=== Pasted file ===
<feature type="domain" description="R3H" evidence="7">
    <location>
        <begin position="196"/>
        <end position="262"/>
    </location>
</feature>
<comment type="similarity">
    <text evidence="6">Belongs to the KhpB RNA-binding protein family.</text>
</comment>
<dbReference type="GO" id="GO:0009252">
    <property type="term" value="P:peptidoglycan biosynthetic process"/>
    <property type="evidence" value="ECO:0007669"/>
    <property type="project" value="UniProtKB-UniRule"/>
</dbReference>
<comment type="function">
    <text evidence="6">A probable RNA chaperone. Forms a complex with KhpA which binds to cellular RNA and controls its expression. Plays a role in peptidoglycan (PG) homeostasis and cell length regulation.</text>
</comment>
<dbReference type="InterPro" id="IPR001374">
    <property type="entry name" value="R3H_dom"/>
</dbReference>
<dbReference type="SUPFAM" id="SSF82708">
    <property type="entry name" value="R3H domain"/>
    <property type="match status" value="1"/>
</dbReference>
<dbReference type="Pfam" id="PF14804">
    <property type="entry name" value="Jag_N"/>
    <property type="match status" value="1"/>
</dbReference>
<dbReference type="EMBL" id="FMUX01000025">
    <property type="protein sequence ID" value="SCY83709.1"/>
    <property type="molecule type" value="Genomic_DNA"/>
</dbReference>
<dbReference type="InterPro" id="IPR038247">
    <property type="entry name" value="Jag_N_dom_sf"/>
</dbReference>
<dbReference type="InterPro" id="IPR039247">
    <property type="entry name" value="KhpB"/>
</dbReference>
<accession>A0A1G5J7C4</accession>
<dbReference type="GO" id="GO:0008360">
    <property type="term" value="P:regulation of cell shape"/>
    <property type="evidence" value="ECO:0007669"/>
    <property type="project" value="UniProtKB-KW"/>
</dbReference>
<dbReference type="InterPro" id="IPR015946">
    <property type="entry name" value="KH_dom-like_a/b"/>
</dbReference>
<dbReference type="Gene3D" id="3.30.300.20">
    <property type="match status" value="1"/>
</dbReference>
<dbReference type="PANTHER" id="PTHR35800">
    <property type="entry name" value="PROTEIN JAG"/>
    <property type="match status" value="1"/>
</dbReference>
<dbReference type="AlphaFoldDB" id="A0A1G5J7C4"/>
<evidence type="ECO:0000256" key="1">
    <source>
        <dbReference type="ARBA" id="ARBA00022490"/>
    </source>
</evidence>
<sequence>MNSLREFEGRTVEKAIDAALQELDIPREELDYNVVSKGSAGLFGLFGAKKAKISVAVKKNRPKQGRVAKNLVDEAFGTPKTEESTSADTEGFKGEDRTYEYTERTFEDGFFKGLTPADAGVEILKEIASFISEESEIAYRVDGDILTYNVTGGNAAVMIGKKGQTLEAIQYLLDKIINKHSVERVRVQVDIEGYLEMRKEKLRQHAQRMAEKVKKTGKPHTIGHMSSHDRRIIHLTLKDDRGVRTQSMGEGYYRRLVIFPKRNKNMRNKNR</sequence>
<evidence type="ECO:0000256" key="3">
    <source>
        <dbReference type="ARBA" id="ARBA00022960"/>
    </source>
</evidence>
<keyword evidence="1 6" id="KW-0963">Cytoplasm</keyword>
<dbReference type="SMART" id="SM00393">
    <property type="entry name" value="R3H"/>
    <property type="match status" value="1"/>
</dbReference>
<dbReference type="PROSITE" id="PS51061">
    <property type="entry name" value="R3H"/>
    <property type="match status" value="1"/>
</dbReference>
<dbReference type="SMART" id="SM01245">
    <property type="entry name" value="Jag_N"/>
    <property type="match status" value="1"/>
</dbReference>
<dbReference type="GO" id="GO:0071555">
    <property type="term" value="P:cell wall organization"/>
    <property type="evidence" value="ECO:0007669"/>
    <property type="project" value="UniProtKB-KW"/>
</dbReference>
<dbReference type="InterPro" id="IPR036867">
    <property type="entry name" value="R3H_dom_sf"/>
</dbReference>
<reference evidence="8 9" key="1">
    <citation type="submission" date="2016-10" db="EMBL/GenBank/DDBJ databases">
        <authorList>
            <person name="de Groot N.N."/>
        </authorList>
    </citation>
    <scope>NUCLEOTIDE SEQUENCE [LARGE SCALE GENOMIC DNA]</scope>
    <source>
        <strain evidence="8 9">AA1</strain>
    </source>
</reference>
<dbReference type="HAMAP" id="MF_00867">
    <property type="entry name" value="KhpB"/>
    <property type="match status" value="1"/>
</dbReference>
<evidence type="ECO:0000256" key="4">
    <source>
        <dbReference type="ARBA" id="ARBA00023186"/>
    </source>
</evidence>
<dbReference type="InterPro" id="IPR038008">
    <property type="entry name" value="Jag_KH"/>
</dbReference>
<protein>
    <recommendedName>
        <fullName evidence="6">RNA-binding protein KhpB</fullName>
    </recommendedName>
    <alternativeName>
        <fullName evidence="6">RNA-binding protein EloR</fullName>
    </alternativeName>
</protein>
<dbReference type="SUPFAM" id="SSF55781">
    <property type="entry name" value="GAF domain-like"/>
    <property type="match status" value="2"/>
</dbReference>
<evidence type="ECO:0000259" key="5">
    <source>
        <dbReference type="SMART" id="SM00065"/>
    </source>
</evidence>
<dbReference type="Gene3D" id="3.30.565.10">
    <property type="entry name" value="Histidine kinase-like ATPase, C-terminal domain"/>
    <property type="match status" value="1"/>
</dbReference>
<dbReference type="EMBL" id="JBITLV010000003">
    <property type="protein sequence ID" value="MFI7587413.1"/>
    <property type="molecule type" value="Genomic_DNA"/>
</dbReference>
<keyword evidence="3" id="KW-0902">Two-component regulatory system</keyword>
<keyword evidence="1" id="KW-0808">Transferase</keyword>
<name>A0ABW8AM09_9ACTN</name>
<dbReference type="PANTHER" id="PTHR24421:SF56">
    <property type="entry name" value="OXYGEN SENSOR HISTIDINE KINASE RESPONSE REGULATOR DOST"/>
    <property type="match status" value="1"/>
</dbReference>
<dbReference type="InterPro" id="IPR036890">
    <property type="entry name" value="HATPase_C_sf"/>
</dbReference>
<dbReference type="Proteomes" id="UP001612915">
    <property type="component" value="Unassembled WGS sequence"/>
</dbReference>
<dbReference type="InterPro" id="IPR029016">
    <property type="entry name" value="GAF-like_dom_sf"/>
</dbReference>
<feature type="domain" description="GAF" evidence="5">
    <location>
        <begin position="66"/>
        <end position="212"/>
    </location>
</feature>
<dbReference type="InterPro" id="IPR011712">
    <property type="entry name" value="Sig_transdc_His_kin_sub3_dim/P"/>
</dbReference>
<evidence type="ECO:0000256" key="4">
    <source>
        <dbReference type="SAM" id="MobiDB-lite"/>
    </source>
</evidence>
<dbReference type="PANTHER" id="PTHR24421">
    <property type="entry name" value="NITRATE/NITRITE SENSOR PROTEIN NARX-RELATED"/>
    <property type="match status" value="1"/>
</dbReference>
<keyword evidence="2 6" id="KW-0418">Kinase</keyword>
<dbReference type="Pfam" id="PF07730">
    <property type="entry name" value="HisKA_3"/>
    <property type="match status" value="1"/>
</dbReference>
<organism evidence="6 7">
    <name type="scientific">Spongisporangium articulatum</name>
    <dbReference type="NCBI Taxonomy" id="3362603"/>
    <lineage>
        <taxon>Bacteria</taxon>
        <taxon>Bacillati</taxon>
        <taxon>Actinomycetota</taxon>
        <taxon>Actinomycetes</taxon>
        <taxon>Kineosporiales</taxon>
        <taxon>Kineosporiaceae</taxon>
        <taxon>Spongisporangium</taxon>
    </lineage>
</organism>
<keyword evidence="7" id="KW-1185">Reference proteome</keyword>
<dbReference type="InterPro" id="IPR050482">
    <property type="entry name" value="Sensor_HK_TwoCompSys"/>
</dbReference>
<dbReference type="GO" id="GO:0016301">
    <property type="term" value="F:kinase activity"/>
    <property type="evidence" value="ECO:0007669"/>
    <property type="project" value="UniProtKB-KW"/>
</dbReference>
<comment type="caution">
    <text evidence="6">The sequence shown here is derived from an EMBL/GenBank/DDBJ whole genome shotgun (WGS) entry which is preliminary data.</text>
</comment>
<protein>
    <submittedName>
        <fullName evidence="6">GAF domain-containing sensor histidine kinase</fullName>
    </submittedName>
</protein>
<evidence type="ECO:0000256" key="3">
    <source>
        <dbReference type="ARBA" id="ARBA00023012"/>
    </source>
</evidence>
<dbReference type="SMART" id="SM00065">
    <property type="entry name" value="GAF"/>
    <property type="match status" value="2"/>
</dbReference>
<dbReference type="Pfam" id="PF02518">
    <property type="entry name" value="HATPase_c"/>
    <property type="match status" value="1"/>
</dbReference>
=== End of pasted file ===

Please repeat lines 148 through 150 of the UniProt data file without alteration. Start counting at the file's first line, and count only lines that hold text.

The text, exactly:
</dbReference>
<dbReference type="InterPro" id="IPR029016">
    <property type="entry name" value="GAF-like_dom_sf"/>